G.A.R. Post: Oliver Morton Post #10 Snohomish, WA
1st MAINE VOLUNTEER HEAVY ARTILLERY
Organized: 1862 Bangor, ME
Mustered Out: 9/11/65 Washington D.C.
Originally formed as the 18th Infantry, this three year regiment was, after five months of service, changed to heavy artillery by general order No. 62. The unit was stationed in the defenses of Washington D.C. until February, 1864 when two new companies brought manpower strength up to 1800 and transfer to the Army of The Potomac.
Arriving at Belle Plain landing on 5/15, the 1st came under fire four days later when it took a prominent role in repulsing a heavy enemy attack on supply trains near the Fredericksburg Pike. In this action the regiment suffered severely, losing 468 killed, wounded or missing.
The 1st subsequently participated in the battles of Totopotomy, Cold Harbor, Petersburg, Deep Bottom, Boydton Rod, Weldon Railroad, Hatcher’s Run and all the final movements resulting in the surrender of General R.E. Lee’s Army of Northern Virginia.
After taking part in the Grand Review in Washington it appears the unit remained there until final muster. On 9/7 the unit returned to Bangor where, 13 days later the men were paid and sent home.
Residence: Pownal or Weston, ME Age: 18 yrs
Enlisted/Mustered In: 9/6/64 Rank: Pvt.
Discharged: 6/6 or 6/11/65
Highest Rank: Pvt.
Frederick Foss, son of Joseph Bunker Foss and Mary Springer was born 3/21/46 in Weston, Me. Weston is a central ME Town located near the New Brunswick, Canada border. No information is currently available on possible siblings or his childhood years.
On 9/6/64 the now eighteen-year-old 5’ 11” farmer accepted a $200 Government bounty and joined the U.S. Army. During the ensuing winter, while in front of Petersburg, VA he contracted inflammation of the bladder and scurvy, the latter resulting in the loss of all his teeth. He later reported that rheumatism plaguing him at the time of his 1865 discharge prevented his performing “a day’s work” for the next year.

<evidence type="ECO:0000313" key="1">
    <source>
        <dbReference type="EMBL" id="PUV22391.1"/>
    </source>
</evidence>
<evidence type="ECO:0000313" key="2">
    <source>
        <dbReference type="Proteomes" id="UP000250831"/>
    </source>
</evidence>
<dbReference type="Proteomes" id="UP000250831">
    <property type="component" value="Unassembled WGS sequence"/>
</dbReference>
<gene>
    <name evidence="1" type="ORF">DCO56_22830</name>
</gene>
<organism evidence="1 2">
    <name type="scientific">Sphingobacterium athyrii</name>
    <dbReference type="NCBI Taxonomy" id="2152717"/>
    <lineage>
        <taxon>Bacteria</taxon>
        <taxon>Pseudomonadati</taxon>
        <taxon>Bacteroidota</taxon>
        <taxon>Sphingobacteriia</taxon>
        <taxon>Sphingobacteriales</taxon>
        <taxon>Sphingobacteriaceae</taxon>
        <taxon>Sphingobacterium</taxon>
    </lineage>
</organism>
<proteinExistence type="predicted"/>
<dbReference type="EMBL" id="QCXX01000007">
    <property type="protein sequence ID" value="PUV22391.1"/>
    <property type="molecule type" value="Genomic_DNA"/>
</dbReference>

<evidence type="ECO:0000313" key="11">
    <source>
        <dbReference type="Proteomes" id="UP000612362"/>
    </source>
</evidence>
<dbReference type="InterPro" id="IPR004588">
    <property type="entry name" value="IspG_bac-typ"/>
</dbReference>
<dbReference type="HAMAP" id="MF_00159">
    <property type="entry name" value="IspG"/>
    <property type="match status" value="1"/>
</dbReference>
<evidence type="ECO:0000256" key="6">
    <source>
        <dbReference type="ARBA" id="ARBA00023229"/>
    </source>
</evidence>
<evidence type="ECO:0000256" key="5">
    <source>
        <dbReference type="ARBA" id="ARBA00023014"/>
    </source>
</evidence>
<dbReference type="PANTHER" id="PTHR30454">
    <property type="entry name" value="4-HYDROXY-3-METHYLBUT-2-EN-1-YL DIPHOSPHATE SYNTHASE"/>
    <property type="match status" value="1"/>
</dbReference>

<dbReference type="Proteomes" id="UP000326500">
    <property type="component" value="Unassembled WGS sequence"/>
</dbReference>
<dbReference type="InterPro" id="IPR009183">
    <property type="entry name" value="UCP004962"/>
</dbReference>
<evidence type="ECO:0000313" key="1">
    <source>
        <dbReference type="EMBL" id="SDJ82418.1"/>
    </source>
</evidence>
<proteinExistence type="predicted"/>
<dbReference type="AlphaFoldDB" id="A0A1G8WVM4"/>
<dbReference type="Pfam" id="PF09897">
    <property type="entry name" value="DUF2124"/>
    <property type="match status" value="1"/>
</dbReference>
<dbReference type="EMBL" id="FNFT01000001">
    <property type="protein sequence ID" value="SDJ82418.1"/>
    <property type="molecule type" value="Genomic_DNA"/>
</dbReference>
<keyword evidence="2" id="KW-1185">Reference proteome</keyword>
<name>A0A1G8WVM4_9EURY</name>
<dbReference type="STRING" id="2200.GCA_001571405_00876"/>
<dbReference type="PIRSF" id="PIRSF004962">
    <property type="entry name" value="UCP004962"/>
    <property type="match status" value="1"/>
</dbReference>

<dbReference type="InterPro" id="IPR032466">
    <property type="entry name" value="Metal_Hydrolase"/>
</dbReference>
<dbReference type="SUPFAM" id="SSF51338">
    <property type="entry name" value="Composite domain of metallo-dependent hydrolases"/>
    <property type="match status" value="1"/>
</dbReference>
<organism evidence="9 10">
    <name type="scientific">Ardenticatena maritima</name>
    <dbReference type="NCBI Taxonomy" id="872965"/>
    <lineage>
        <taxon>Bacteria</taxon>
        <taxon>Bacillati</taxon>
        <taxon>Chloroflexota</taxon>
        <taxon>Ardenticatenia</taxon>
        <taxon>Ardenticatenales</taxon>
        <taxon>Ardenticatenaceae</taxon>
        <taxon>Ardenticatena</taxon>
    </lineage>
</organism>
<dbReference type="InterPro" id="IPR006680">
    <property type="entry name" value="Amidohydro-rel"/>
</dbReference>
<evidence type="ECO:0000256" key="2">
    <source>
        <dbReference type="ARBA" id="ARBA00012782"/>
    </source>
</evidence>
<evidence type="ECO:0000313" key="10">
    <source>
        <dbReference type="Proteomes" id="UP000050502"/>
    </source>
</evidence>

Mr. Foss married Almira Deering 11/2/67 (or 68) in Weston, ME. Available documents indicate the two had likely known one another since childhood. The union would produce seven offspring, all of whom would survive to adulthood: Nettie (1868), Addie (1870), Joseph (1873), Fred Jr. (1875), May C. (1877), Forrest (1889), and Myrtle (1890).
The Foss family appears to have moved to the Snohomish area around 1873. Here, his obituary later noted, Fred became “prominent as a businessman, rancher and logger. By 1885 ailments tracing back to Fred’s military service days begin taking their toll on the aging veteran. As such, in 1890 he applied for a government partial disability pension focusing on catarrh (infection) of the bladder, rheumatism and kidney disease, plus “lesser” ailments including no teeth, neuralgia of the stomach and blind piles. By 7/00 he had begun receiving a monthly stipend of $6.
His physical condition, however, continued to deteriorate as a 1903 document notes he was only able to “support a small part of a day’s work.” The Everett Daily Herald of 5/1/07 noted as follows: “Fred Foss a pioneer of this city and owner of extensive logging works on Whidbey Island died at 1:30 this morning at the home of his daughter, the wife of Hon. B.H. Morgan, ave. B. Mr. Foss was taken sick on the island about five weeks ago and was brought home. He died from complications of (carcinoma of stomach, liver and intestines) diseases.” Frederick Foss was aged 61 years, 9 months, and 1 day.
Almira Foss did not remarry following the death of her husband. In 1941 a paralytic stroke placed the then 92 year old under “constant” care of a nurse. She died 12/8/42 in Concrete, WA.
Buried at Snohomish G.A.R.
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